According to a new report from Kaspersky, small and medium-sized businesses are facing various cybersecurity threats; the biggest issues are exploits against their infrastructure, malware for different purposes and backdoors.
- Top cybersecurity threats for SMBs
- Social engineering attacks are major issues for SMBs
- Why are SMBs targets of cyberattacks?
- Cybersecurity best practices for SMBs
Top cybersecurity threats for SMBs
The biggest cybersecurity threat to SMBs is the use of exploits by attackers; there were 483,980 detections in the five first months of 2023. The successful use of exploits allows an attacker to compromise a system or a computer, elevate their privileges, plant malware, steal sensitive data or even crash systems or delete information, depending on the exploit type.
The second biggest cybersecurity threat is Trojans. Trojans are malicious software that, once installed on a system, provide the ability to install more malware or execute programs or commands in the background without alerting the users. Depending on the purpose of the Trojan, it might also be used for deleting, blocking, modifying or copying data or facilitating further compromise.
The third biggest cybersecurity threat for SMBs is backdoors, which are malware that provides remote access to attackers. Those accesses can then be used for manipulating files, exfiltrating sensitive data such as intellectual property and more.
Kaspersky’s research shows that the global number of cybersecurity attacks when comparing January 2022 to May 2022 and January 2022 to May 2023 has decreased by 42%, yet the types of attacks stayed the same (Figure A and Figure B).
Between January 1 and May 18, 2023, a total of 1,201,436 detections were triggered, while the same period in 2022 triggered 698,423 detections.
All of these cybersecurity threats can be operated by attackers for a variety of purposes, including cyberespionage and data theft (e.g., organizations’ sensitive information, trade secrets and employees’ personally identifiable information) and financial gain operations (e.g., business email compromise operations and credit card information theft).
Social engineering attacks are major issues for SMBs
SMBs’ employees very often receive phishing emails from attackers pretending to be a legitimate service that the user operates, a trusted partner, a software vendor, a financial institution, or a delivery service (Figure C). According to research from cybersecurity leader Barracuda Networks, an average employee of an SMB receives 350% more social engineering attacks than an employee of a larger company.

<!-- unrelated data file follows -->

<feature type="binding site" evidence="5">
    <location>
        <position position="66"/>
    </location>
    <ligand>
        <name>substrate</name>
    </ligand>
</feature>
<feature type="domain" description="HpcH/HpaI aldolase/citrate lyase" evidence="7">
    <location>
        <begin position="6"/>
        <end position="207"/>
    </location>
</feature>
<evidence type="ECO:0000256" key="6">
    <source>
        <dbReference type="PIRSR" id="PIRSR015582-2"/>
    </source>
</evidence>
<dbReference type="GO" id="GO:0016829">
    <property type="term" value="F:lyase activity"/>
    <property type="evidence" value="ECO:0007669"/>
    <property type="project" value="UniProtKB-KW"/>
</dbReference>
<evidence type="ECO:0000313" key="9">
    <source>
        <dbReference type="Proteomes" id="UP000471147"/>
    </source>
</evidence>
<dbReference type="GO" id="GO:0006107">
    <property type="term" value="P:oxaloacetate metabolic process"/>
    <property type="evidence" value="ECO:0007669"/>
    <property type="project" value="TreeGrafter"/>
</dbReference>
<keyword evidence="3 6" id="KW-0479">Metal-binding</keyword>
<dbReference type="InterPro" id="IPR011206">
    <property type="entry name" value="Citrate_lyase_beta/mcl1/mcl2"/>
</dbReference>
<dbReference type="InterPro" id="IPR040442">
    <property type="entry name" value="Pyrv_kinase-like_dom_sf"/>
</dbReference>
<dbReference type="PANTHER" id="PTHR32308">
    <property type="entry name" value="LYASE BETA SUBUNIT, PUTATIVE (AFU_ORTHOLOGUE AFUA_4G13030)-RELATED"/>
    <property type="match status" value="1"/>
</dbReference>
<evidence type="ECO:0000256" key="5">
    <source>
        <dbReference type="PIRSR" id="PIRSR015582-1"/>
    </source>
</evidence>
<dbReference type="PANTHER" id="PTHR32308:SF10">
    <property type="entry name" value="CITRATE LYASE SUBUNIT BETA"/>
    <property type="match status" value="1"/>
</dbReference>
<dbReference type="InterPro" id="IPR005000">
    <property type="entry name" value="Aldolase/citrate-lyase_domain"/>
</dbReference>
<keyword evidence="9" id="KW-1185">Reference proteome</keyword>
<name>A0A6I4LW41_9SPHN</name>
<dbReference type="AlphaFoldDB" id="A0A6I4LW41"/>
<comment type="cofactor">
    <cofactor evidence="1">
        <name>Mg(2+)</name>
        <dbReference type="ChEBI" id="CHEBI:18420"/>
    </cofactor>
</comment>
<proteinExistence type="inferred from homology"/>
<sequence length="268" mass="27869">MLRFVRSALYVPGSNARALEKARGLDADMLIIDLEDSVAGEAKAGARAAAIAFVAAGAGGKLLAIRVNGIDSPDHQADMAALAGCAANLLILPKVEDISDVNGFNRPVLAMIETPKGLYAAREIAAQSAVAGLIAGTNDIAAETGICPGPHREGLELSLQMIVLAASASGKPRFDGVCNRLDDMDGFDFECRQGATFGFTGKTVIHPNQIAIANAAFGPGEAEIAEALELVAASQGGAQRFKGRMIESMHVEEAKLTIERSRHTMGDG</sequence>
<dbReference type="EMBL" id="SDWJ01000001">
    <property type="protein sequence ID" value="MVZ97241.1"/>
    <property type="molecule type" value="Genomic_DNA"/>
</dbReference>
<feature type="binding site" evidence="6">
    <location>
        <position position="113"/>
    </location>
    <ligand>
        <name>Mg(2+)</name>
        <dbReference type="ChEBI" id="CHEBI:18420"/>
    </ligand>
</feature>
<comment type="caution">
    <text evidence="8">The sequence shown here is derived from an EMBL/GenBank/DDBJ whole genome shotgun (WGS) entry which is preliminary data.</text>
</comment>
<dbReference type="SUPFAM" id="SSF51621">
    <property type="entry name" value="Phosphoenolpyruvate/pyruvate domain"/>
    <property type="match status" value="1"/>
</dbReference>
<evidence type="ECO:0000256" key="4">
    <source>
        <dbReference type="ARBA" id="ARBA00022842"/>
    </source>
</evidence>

Other social engineering techniques consist of reaching users via email and offering attractive deals or money to the recipient (Figure D). Yet when the user answers, they will be tricked into providing data and possibly credentials, credit card information or corporate access, depending on the attack.
The last example provided by Kaspersky is QBot malware diffusion. In this case, the attacker gains access to a legitimate email box of a corporate user. The emails are then selected, and the reply function is used to send a message to the original sender with a link leading to a QBot infection. The technique is known as conversation hijack as the attacker joins an existing email dialogue to try to infect more employees. Since the email answer comes from a legitimate account that has been compromised, it is very difficult to detect this cybersecurity threat.
Why are SMBs targets of cyberattacks?
There are various reasons why cybercriminals target SMBs, but the main two reasons are:
- Those businesses tend to have less money to spend on cybersecurity compared to large companies.
- SMBs often represent a weak point in supply chains, which might be interesting for attackers as it allows them to use the compromise to target larger companies.
In the last few years, SMBs have become increasingly targeted by cybercriminals and are even more targeted than large corporations, according to Barracuda Networks.
Cybersecurity best practices for SMBs
SMBs are advised to have all systems — hardware and software — up to date and patched in order to avoid attackers using exploits against known vulnerabilities.
It is strongly recommended to use security solutions on endpoints and servers that minimize the chances of being compromised or infected by malware. Email security solutions should be deployed in order to detect and block phishing attempts. In addition, cloud storage and services should be monitored to detect any unusual activity that could be the result of an attacker’s behavior.
Access control policies should be deployed, especially for corporate VPN access, in addition to deploying multifactor authentication so an attacker cannot log in even when they are in possession of valid credentials.
Cybersecurity awareness and training programs should be provided for all employees.
Disclosure: I work for Trend Micro, but the views expressed in this article are mine.